Betsy DeVos Intentionally Chose Not To Visit Struggling Schools In Michigan

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In a "60 Minutes" interview Sunday, U.S. Secretary of Education Betsy DeVos seemed uncertain how public schools in her home state of MI are faring.

DeVos' "60 Minutes" appearance was widely panned, with CNN contributor Ana Navarro saying she "had not seen a TV interview so cringe-inducing, since Sarah Palin saw Russian Federation from her back yard" and U.S. Rep. Jared Huffman, D-Calif., saying that if President Donald Trump wants to "meet someone who has an actual IQ problem", he should look to DeVos. Asked whether public schools in MI have improved, DeVos answered: "I don't know". If you are the secretary of education, you have to know you are going to be asked about the effects of school choice - particularly in your home state. Marco Rubio, R-Fla., sent to DeVos and Attorney General Jeff Sessions on March 5 about the mass shooting at Marjory Stoneman Douglas High School.

The damage was done, however, as Democratic lawmakers, journalists, progressives and teachers' unions took to social media to rip Ms. DeVos, calling her uninformed, unqualified - and worse.

Stahl: Okay. But what about the kids who are back at the school that's not working?

White House press secretary Sarah Sanders declined to weigh in on DeVos' performance, saying school safety and other policies are the "focus of the President - not one or two interviews, but actual policy".

Lesley Stahl: Now, has that happened in MI?

In the same way, when Devos was asked about arming teachers, she responded with it "should be an option" for the states and communities.

"Your argument that if you take funds away that the schools will get better is not working in MI".

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"Everything I heard from [DeVos] in our conversation suggested that this is just the latest effort to delay and shift the conversation away from the gun safety reforms that people across the country are demanding", Murray said. Now, she's being tasked with leading a commission on school violence. When Stahl asked whether, as secretary, she'd ever visited a failing school to find out what went wrong, DeVos said, "I have not intentionally visited schools that are underperforming". "Florida, for example, studies show that when there's a large number of students that opt to go to a different school or different schools, the traditional public schools actually, the results get better as well".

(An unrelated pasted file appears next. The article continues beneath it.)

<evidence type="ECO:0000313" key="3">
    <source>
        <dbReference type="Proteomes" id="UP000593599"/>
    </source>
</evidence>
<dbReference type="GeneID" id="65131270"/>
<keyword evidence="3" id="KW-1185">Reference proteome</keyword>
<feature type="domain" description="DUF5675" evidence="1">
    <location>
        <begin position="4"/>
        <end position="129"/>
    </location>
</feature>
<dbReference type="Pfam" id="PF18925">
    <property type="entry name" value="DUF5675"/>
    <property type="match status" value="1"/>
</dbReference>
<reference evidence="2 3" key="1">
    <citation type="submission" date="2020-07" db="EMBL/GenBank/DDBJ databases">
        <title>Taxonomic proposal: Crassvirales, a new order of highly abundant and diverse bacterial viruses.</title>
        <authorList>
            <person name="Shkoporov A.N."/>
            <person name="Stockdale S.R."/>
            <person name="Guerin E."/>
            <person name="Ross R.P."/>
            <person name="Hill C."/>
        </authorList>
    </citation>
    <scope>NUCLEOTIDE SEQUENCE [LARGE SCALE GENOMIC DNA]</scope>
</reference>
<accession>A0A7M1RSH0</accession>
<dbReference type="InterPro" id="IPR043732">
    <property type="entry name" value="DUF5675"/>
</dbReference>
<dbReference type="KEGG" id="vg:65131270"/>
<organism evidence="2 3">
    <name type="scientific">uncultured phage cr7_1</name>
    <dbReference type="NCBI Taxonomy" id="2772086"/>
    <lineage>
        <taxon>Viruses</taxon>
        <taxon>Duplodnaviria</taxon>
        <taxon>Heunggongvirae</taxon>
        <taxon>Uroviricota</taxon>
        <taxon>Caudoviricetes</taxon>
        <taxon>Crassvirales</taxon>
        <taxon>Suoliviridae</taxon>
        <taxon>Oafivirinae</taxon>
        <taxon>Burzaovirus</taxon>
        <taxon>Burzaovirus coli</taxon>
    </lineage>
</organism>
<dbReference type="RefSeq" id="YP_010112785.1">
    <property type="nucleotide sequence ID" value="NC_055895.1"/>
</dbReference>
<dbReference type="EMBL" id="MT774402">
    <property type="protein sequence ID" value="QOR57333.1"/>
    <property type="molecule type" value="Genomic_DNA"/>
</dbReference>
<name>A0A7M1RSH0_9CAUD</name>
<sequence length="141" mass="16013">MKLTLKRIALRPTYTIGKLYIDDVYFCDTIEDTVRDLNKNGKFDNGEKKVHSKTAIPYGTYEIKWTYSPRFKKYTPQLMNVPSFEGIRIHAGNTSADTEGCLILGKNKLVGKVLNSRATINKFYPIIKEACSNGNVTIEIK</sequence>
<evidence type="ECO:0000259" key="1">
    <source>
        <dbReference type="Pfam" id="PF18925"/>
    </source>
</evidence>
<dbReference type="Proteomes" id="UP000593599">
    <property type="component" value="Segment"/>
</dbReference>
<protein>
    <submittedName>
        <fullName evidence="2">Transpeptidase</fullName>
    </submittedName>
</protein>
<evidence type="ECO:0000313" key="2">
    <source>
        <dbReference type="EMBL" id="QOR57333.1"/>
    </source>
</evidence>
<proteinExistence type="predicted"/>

See video below for an excerpt dealing specifically with MI schools.

"I don't know. Overall, I - I can't say overall that they have all gotten better", DeVos said, noting that "there are certainly lots of pockets where the students are doing well".

DeVos responded, "Maybe I should".

Under DeVos, the department is championing a change to Title IX that would provide more protections for students accused of sexual assault.

As for the idea that school choice or the presence of charter schools helps public schools perform better, that link is murky or entirely nonexistent. Betsy DeVos: I couldn't believe it when I read it, but you have to admire their candor.

Um, judging by this interview, DeVos is not misunderstood. In response to the question, DeVos told Stahl: "All of these issues or all of this issue comes down to individual kids" and that the issue of institutional racism was being "carefully" studied.

When the Education Department reported on the issue in 2010, it similarly said that "no consensus has been reached on whether competition from charter schools has a positive impact on the academic achievement of students remaining in traditional public schools".